Investment commitments in manufacturing down in ’17
Investment pledges registered by the Philippine Economic Zone Authority (Peza) for the manufacturing sector last year plunged by close to 50 percent due to the uncertainty brought about the Tax Reform for Acceleration and Inclusion (TRAIN).
New investment commitments registered by Peza dropped to P48.38 billion last year from the P90.24 billion reported in 2016, data showed.
This was the worst performance of the sector in the agency’s history, according to Elmer San Pascual, manager of Peza’s promotion and public relations. He said the sector even managed to post a flat growth during the global financial crisis in 2008.
“The TRAIN [law] is the number one cause of uncertainty. You cannot get serious investors when there is uncertainty. Investors won’t invest especially in the manufacturing sector where huge costs are involved particularly for machinery,” he told reporters in Filipino.
Some local transactions are on hold, he said.
The TRAIN law has been a subject of concern for many stakeholders, both in government and private sector. The law, which is the first comprehensive tax reform package passed under the Duterte administration, lowered the personal income tax of millions of Filipinos starting this year.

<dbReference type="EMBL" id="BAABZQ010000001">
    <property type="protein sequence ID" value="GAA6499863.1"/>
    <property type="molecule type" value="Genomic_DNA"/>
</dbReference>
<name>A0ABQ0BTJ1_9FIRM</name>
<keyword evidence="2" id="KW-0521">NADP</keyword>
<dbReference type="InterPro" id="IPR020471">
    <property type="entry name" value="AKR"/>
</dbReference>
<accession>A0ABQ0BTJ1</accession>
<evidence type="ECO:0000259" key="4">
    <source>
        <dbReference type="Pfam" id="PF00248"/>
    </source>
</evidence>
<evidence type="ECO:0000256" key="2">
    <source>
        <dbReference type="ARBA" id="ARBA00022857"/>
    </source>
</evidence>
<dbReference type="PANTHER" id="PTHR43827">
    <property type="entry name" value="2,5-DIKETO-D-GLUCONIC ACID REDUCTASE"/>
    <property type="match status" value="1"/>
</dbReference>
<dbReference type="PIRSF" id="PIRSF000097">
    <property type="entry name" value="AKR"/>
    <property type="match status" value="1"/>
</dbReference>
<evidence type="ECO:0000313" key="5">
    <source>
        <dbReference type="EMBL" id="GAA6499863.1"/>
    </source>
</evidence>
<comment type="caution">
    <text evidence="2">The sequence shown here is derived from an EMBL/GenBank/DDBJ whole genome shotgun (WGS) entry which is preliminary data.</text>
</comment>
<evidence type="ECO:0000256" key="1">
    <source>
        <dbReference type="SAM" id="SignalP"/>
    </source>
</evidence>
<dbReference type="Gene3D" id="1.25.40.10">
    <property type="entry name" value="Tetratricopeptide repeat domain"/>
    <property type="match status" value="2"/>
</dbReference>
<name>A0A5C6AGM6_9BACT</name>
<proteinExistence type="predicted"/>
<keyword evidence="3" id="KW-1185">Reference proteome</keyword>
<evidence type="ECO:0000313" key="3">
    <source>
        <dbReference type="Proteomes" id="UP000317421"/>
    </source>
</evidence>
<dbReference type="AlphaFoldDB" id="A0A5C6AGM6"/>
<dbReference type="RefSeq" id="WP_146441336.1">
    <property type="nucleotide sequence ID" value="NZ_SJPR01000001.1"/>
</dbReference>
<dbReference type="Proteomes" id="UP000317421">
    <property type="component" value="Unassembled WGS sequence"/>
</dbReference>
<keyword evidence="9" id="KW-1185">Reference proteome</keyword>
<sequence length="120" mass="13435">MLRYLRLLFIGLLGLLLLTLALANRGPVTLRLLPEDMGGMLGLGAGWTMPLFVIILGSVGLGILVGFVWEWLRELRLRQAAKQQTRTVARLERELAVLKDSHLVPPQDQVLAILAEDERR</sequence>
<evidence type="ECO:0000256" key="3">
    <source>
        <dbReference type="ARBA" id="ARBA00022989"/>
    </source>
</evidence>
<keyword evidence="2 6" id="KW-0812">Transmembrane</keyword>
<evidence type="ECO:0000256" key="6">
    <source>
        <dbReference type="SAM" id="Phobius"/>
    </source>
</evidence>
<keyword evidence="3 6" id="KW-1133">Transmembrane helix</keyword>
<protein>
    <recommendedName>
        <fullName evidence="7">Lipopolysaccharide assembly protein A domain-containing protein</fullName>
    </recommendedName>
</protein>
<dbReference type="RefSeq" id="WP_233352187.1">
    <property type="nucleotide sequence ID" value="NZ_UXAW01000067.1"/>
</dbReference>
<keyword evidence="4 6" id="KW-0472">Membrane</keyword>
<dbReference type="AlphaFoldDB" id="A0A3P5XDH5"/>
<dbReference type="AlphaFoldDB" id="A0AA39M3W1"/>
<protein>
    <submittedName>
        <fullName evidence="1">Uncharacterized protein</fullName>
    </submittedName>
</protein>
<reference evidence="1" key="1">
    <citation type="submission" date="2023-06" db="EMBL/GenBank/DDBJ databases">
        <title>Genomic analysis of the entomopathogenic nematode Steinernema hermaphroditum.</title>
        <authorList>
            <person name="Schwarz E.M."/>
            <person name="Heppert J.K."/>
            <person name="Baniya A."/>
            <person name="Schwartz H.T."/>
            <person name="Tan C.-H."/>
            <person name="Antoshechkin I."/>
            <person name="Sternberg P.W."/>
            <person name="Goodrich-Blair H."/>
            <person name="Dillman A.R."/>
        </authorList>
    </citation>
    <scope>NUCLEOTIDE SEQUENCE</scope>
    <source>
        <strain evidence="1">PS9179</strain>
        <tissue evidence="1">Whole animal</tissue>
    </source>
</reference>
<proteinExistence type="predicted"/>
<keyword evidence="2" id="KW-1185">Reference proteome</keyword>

However, the law introduced offsetting measures to compensate for the revenue loss. These included a proposal to slap a 12-percent value added tax (VAT) on gross sales for local transactions made by Peza-registered companies.
Prior to the tax package, Peza-registered companies enjoyed zero-rated VAT for their local transactions, with the amount estimated to reach P250 billion yearly. The TRAIN law temporarily kept this zero-rated status, but would remove it under the condition that an enhanced refund system was been put in place.
Companies were confused particularly with the President’s veto of some TRAIN provisions in December last year. One of those vetoed was the provision that intended to remove the zero-rated status immediately.
Prior to last year, the manufacturing sector normally accounted for 80 to 85 percent of investment commitments under Peza, Pascual said. However, in 2017, the sector accounted for just a little more than 20 percent.
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